A veiled cri­tique of the one-child pol­icy

The Washington Times Weekly - - Culture, Etc. - By Steven W. Mosher

In out­line, Mo Yan’s new novel, “Frog,” sounds sub­ver­sive enough: A jilted Chi­nese mid­wife turns agent of the state. She is re­lent­less in her pur­suit of women who have con­ceived “il­le­gal” sec­ond chil­dren. She is piti­less in co­erc­ing them one and all into ter­mi­na­tions.

But 30 years (and thou­sands of forced abor­tions) later Gugu — the mid­wife in ques­tion — has a change of heart.

Filled with re­morse, she mar­ries a tal­ented sculp­tor of clay dolls, then sets him to work mak­ing clay fig­urines of her tiny vic­tims: one for each of the 2,800 ba­bies whose life she has ex­tin­guished. She turns one of the rooms of her house into a kind of shrine, fill­ing it floor to ceil­ing with the fig­urines. She goes there daily to light in­cense and pray for their souls.

Upon wit­ness­ing this scene, her nephew ex­claims: “I knew that by em­ploy­ing her hus­band’s tal­ents, Gugu was bring­ing to life all the chil­dren she’s stopped from be­ing born. I guessed that was her way to as­suage deep-seated feel­ings of guilt ... .” The re­pen­tant mid­wife is even made to ut­ter the un-Com­mu­nist sen­ti­ment that, once the souls of the sac­ri­ficed chil­dren have reached “spir­i­tual at­tain­ment” they can be “re­born.”

This is ob­vi­ously not a full-throated en­dorse­ment of the Chi­nese State’s one-child pol­icy by a party pro­pa­gan­dist. But nei­ther is it an un­am­bigu­ous con­dem­na­tion of a pol­icy that has cost the lives of some 400 mil­lion Chi­nese, ei­ther. Each time Gugu com­mits some new atroc­ity, Mo Yan has her launch into a de­fense of Bei­jing’s Dra­co­nian pro­gram. She re­peat­edly par­rots the regime in claim­ing that the pol­icy was nec­es­sary for the coun­try’s devel­op­ment and was “a con­tri­bu­tion to hu­man­ity.” China is sav­ing the planet, you see.

Mo Yan is no Alexander Solzhen­it­syn, ea­ger to ex­pose the crimes of the Stal­in­ist state that he re­sides in. Truth be told, this po­si­tion is al­ready be­ing ad­mirably filled by Liu Xiaobo, who won the No­bel Peace Prize in 2010, and who is cur­rently serv­ing an 11-year pri­son sen­tence as, one might say, the “dis­si­dent writer-in­res­i­dence” at Qincheng Pri­son out­side of Bei­jing.

In fact, Mo Yan should prob­a­bly split his prize money for the 2012 No­bel Prize for Lit­er­a­ture with Liu Xiaobo. Liu’s No­bel Peace Prize sent the Bei­jing regime into pre­dictable parox­ysms of anger. And its out­rage in turn may well have prompted the No­bel Com­mit­tee to dou­ble back to China a cou­ple of years later. And in Mo Yan they found one of Bei­jing’s house au­thors who is gen­er­ally care­ful to work “in­side the sys­tem.”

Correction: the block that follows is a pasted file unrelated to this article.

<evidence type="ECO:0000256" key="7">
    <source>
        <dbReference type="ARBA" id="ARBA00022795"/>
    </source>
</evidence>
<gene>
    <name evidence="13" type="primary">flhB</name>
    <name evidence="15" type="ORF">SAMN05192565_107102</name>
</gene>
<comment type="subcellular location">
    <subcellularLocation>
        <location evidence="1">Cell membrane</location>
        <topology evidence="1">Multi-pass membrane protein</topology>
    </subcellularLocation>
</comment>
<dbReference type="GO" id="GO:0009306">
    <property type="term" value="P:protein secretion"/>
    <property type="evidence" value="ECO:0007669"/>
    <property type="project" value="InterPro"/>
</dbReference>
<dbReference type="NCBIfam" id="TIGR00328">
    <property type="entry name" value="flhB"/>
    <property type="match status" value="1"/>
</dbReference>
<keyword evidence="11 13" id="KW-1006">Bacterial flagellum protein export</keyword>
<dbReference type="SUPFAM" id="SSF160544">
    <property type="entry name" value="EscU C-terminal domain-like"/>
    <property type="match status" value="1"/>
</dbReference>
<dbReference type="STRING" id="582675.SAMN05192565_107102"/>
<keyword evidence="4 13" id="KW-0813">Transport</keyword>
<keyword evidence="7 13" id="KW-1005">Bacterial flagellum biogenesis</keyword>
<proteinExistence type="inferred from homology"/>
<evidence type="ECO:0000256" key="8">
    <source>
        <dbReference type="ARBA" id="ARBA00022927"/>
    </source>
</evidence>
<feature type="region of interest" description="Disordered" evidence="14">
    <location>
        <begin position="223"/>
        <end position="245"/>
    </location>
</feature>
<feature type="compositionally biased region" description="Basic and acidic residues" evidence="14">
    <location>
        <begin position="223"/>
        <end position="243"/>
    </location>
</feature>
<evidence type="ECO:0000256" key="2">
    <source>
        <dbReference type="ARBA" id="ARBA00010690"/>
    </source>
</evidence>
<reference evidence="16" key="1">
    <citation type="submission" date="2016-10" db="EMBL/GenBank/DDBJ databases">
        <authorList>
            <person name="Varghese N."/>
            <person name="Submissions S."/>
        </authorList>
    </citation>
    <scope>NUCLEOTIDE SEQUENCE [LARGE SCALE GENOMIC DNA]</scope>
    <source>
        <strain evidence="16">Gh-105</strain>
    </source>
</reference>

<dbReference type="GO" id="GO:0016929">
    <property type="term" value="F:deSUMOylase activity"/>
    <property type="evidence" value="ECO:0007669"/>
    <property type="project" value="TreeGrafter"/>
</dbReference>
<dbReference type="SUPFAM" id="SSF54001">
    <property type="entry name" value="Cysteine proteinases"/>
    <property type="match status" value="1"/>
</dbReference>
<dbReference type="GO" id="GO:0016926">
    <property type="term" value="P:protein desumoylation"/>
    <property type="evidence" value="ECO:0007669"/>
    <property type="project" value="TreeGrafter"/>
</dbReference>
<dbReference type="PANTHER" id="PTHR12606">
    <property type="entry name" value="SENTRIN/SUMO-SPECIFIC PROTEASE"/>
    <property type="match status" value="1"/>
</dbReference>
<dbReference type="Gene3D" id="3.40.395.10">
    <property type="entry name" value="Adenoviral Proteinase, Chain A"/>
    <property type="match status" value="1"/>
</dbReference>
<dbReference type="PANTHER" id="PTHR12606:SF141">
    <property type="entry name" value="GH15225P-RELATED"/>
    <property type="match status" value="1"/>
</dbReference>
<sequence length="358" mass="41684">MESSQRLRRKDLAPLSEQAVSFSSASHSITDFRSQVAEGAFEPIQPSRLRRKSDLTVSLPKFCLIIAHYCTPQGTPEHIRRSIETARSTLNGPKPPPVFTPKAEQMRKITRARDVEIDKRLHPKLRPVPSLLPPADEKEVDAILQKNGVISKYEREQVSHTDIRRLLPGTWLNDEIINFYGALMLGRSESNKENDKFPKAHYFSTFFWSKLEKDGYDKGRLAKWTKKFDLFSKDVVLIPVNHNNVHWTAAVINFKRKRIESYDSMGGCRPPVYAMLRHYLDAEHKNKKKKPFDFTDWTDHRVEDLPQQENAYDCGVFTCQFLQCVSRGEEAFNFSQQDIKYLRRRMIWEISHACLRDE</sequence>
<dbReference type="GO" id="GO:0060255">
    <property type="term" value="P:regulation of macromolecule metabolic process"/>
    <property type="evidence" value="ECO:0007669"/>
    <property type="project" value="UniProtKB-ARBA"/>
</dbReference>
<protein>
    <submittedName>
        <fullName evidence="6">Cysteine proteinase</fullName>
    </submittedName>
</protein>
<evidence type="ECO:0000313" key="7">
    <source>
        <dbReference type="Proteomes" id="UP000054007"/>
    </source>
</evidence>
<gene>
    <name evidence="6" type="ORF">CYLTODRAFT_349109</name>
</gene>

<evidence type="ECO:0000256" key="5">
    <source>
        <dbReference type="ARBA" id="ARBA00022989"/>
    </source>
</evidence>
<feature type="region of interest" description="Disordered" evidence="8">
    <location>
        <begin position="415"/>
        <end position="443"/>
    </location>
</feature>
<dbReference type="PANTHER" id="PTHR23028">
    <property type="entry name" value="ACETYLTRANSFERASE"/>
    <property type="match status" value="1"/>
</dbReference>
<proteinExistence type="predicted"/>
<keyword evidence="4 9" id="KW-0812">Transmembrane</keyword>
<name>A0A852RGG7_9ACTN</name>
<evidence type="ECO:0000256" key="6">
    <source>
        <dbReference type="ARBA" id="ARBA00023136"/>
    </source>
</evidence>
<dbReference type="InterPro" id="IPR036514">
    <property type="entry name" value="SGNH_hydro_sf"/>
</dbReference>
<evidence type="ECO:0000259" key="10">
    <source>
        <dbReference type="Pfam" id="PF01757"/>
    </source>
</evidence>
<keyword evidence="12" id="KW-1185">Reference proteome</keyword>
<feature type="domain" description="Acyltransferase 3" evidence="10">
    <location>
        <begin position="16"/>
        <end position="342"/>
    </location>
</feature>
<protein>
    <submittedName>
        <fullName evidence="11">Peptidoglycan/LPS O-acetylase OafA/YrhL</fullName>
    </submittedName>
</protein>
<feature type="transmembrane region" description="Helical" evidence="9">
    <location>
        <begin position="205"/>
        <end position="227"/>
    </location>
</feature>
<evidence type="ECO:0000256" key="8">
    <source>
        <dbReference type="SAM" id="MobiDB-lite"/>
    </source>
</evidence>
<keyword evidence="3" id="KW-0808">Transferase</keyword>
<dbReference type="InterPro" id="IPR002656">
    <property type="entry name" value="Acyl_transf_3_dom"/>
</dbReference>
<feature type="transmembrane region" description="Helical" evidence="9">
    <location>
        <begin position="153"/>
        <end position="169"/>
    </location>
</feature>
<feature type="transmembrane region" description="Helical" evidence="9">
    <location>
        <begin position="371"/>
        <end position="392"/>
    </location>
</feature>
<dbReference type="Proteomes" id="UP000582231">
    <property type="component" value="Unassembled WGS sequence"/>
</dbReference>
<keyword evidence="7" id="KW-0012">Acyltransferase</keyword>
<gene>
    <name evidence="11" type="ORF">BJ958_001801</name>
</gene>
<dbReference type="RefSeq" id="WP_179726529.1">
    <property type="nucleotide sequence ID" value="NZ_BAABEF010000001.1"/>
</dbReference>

Dis­si­dent writ­ers like Liu Xiaobo not only tell the un­var­nished truth about life in China, they coura­geously de­nounce those who lead it. In­side-thesys­tem writ­ers like Mo Yan, on the other hand, blame lo­cal of­fi­cials for ex­cesses and abuses, largely ex­cul­pat­ing their su­pe­ri­ors, and com­pletely ex­cus­ing the sys­tem it­self.

In “Frog,” for ex­am­ple, he keeps the fo­cus of his book nar­rowly on Gugu and her nephew, re­fus­ing to ad­dress the over­all cost of the pro­gram, or re­flect on the wis­dom of those who or­dered it. In this he mim­ics the party-state it­self, whose top lead­ers in­vari­ably blame lower-level of­fi­cials for car­ry­ing out in­hu­mane poli­cies that they them­selves have or­dered be en­forced.

Still, Gugu’s late-in-life re­jec­tion of the one-child pol­icy im­plies dis­sent, even if Mo Yan is care­ful not to de­clare him­self openly. In­stead, speak­ing through her nephew, he ob­serves that “if no one had done what [Gugu] did, it is truly hard to say what China might be like to­day.”

Here Mo Yan chooses his words very care­fully — as those in China who wish to avoid cen­sor­ship, if not ar­rest and im­pris­on­ment, cus­tom­ar­ily do.

Chi­nese is a slip­pery lan­guage, full of ho­mo­phones and the dou­ble and even triple en­ten­dres that they al­low.

“It is truly hard to say” (zhende hen nan­jiang) can be taken in one of two ways. It can be taken fig­u­ra­tively, in which case Mo Yan’s ver­dict on the one-child pol­icy would mean some­thing along the lines of “the con­se­quences of unchecked re­pro­duc­tion might have been cat­a­strophic.”

But it can also be taken lit­er­ally. In which case Mo Yan is say­ing that it is “hard” (in a to­tal­i­tar­ian state) to “speak” the truth.

For the sake of his fel­low writ­ers in China, in­clud­ing the im­pris­oned Liu Xiaobo, I hope that he meant the lat­ter. If he will use his new­found stature to protest the sup­pres­sion of speech to pro­tect state power he could do tremen­dous good. Steven W. Mosher, pres­i­dent of the Pop­u­la­tion Re­search In­sti­tute, is the au­thor of “A Mother’s Or­deal: One Woman’s Fight Against China’s One-Child Pol­icy” (Park Press).

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